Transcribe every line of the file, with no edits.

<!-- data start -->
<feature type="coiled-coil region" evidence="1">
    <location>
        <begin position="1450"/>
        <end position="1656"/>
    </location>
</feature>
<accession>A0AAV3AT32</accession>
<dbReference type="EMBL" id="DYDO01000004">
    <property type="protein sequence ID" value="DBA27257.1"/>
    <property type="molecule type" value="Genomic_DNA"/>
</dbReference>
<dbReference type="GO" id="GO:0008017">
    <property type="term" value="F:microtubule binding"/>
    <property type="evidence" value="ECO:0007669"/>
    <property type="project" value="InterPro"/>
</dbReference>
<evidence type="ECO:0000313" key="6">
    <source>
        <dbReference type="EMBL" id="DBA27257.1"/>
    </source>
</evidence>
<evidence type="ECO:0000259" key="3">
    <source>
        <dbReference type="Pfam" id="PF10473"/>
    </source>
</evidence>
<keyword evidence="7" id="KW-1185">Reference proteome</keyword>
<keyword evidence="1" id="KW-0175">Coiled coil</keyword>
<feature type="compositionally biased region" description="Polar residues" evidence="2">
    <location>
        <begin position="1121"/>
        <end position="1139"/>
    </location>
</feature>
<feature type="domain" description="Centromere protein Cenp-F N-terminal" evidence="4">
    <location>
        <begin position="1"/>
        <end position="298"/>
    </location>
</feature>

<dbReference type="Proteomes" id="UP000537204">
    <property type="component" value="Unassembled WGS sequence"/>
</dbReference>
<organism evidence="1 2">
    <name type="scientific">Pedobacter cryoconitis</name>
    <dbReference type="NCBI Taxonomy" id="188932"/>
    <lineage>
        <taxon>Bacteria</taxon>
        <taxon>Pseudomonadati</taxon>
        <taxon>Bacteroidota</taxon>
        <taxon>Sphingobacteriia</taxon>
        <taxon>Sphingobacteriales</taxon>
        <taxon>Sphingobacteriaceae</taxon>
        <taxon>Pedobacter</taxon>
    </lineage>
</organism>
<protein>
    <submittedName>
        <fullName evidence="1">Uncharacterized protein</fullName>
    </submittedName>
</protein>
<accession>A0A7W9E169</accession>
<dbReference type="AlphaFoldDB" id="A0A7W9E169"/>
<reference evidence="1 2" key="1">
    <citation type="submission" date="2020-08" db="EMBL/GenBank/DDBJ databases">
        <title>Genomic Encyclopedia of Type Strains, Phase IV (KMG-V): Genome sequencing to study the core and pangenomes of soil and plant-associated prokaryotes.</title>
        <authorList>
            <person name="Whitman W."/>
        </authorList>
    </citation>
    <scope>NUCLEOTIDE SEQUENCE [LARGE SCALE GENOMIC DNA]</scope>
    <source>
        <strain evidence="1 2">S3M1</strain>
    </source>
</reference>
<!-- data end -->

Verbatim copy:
<feature type="coiled-coil region" evidence="1">
    <location>
        <begin position="1450"/>
        <end position="1656"/>
    </location>
</feature>
<accession>A0AAV3AT32</accession>
<dbReference type="EMBL" id="DYDO01000004">
    <property type="protein sequence ID" value="DBA27257.1"/>
    <property type="molecule type" value="Genomic_DNA"/>
</dbReference>
<dbReference type="GO" id="GO:0008017">
    <property type="term" value="F:microtubule binding"/>
    <property type="evidence" value="ECO:0007669"/>
    <property type="project" value="InterPro"/>
</dbReference>
<evidence type="ECO:0000313" key="6">
    <source>
        <dbReference type="EMBL" id="DBA27257.1"/>
    </source>
</evidence>
<evidence type="ECO:0000259" key="3">
    <source>
        <dbReference type="Pfam" id="PF10473"/>
    </source>
</evidence>
<keyword evidence="7" id="KW-1185">Reference proteome</keyword>
<keyword evidence="1" id="KW-0175">Coiled coil</keyword>
<feature type="compositionally biased region" description="Polar residues" evidence="2">
    <location>
        <begin position="1121"/>
        <end position="1139"/>
    </location>
</feature>
<feature type="domain" description="Centromere protein Cenp-F N-terminal" evidence="4">
    <location>
        <begin position="1"/>
        <end position="298"/>
    </location>
</feature>

<dbReference type="Proteomes" id="UP000537204">
    <property type="component" value="Unassembled WGS sequence"/>
</dbReference>
<organism evidence="1 2">
    <name type="scientific">Pedobacter cryoconitis</name>
    <dbReference type="NCBI Taxonomy" id="188932"/>
    <lineage>
        <taxon>Bacteria</taxon>
        <taxon>Pseudomonadati</taxon>
        <taxon>Bacteroidota</taxon>
        <taxon>Sphingobacteriia</taxon>
        <taxon>Sphingobacteriales</taxon>
        <taxon>Sphingobacteriaceae</taxon>
        <taxon>Pedobacter</taxon>
    </lineage>
</organism>
<protein>
    <submittedName>
        <fullName evidence="1">Uncharacterized protein</fullName>
    </submittedName>
</protein>
<accession>A0A7W9E169</accession>
<dbReference type="AlphaFoldDB" id="A0A7W9E169"/>
<reference evidence="1 2" key="1">
    <citation type="submission" date="2020-08" db="EMBL/GenBank/DDBJ databases">
        <title>Genomic Encyclopedia of Type Strains, Phase IV (KMG-V): Genome sequencing to study the core and pangenomes of soil and plant-associated prokaryotes.</title>
        <authorList>
            <person name="Whitman W."/>
        </authorList>
    </citation>
    <scope>NUCLEOTIDE SEQUENCE [LARGE SCALE GENOMIC DNA]</scope>
    <source>
        <strain evidence="1 2">S3M1</strain>
    </source>
</reference>